But if you want to win a short-takeoff-and-landing (STOL) contest, you’ve got to master some unconventional techniques that reduce both safety and aircraft longevity. At the third annual Texas STOL Roundup, a high-wing airplane with 31-inch tundra tires seemed to hang almost motionless as it approached the grass landing area. Nose high, flaps down, engine growling, the kitbuilt SQ–2—a highly specialized backcountry airplane—seemed to defy gravity. It passed just above a pair of inflatable, 25-foot-tall obstacles, and then plummeted the moment the pilot chopped the power. Four shock absorbers on the main landing gear and two on the tailwheel assembly protected the airframe, and the SQ–2 rolled about 80 feet before lurching to a stop. Total landing distance over a 25-foot obstacle: less than 300 feet.
The contest at rural Llano Municipal Airport (AQO) drew about 2,500 spectators, 300 airplanes, and 87 competitors in April 2016. The busy event has quickly become the world’s largest STOL contest.
“Pilots like this event because we’re competitive by nature, we like to have fun, and we all want to improve our skills,” said Phil Whittemore, pilot of the SQ–2 and organizer of the event. “Spectators like it because there’s constant action, cool airplanes, and they recognize the skill and dedication that goes into flying them. You don’t have to be a pilot to get it.”
Piper Super Cubs, CubCrafters Carbon Cubs, Aviat Huskys, tailwheel Cessnas, and a few more exotic aircraft took off and landed in rapid succession. A Quest Kodiak turboprop showed its ruggedness with a no-flare, aircraft carrier-style landing that left an impression (actually two of them, left and right) on the turf. The difference between the first- and second-place finishers frequently came down to just a few feet—and there are no points given for style or subtlety. Coarse but well-timed actions carried the day.
So what gives the winning pilots an edge? Here’s how it’s done, according to Steve Henry. Henry, a Nevada-based pilot and builder of modified Just Aircraft Highlanders, is best known for viral YouTube videos such as Deadstick Takeoff and Landing.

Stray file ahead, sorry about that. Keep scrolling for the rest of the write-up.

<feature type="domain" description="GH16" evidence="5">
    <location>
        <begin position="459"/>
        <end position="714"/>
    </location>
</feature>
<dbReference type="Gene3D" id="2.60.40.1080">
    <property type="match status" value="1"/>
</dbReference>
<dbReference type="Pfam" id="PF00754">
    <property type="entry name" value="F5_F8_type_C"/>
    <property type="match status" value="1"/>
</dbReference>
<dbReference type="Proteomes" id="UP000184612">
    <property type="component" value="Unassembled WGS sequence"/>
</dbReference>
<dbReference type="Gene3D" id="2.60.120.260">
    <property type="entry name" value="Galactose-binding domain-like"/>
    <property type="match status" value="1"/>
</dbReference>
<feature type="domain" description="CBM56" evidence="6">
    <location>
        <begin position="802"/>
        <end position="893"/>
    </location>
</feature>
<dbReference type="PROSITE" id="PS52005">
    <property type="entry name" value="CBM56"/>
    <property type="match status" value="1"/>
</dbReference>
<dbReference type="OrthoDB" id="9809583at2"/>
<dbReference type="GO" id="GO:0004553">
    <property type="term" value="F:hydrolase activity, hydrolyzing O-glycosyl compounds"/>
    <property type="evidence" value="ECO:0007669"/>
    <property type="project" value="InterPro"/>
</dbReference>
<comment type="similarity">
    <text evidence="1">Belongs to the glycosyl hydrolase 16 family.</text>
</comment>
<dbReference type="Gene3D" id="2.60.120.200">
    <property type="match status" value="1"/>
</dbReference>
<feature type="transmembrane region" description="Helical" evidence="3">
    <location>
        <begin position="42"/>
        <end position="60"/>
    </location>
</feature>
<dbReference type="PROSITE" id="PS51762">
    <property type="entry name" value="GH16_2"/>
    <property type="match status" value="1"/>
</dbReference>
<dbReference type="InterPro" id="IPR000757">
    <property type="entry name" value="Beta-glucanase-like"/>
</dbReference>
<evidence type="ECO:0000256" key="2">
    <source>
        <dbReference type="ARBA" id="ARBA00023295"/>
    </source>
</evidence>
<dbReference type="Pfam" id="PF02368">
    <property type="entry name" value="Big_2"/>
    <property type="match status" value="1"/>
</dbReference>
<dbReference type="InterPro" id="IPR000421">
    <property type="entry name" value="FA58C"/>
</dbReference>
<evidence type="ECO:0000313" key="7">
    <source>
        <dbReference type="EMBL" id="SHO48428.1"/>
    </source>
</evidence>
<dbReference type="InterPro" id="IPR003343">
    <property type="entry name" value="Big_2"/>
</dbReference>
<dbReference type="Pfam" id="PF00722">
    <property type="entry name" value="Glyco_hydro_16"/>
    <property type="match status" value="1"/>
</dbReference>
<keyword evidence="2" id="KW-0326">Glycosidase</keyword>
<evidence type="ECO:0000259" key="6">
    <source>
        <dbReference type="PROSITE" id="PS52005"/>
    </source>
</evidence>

First, make sure your airplane is as light as possible, which means carrying the minimum allowable fuel quantity. In a daytime STOL contest, that’s landing with a 30-minute reserve.
For takeoff, align your airplane with the runway centerline and come to a full stop at the starting line. Tighten the throttle friction lock so that, once advanced, the throttle won’t slide aft on its own after you let go. “The throttle needs to stay firewalled, even when you’re not holding it,” Henry said.
Then add one notch of flaps using the manual flap handle. Doing so will add minimal drag during the takeoff roll, and positioning the handle that way makes it easier to grab later in the takeoff roll, when you’ll forcefully drop the flaps to their full down position.
Then check the gauge on your nitrous oxide tank to make sure the combustion-enhancing gas is warmed to the proper temperature. (You’ve got a nitrous tank, don’t you?) Once the nitrous flow begins, engine power surges about 40 percent instantly. (Henry’s Highlander is equipped with a four-cylinder Rotax engine.)
Hold the brakes hard as you increase engine power and push forward on the control stick. When the tailwheel comes up and the airplane is stationary and in a level attitude, release the brakes and add full power. As the airplane accelerates, hit the nitrous button on the control stick and be prepared for a sudden jolt in speed and P-factor as the long, flat propeller spins up to maximum rpm.
“My engine rpm jumps from about 5,300 to about 5,900 as soon as I give it the nitrous,” he said.
Let go of the throttle, grab the flap handle, and yank it all at once to deploy full flaps. At the same time, pull the control stick all the way aft (full up elevator).
“The airplane just levitates,” Henry said. “Its attitude doesn’t change all that much, but now it’s off the ground and flying.”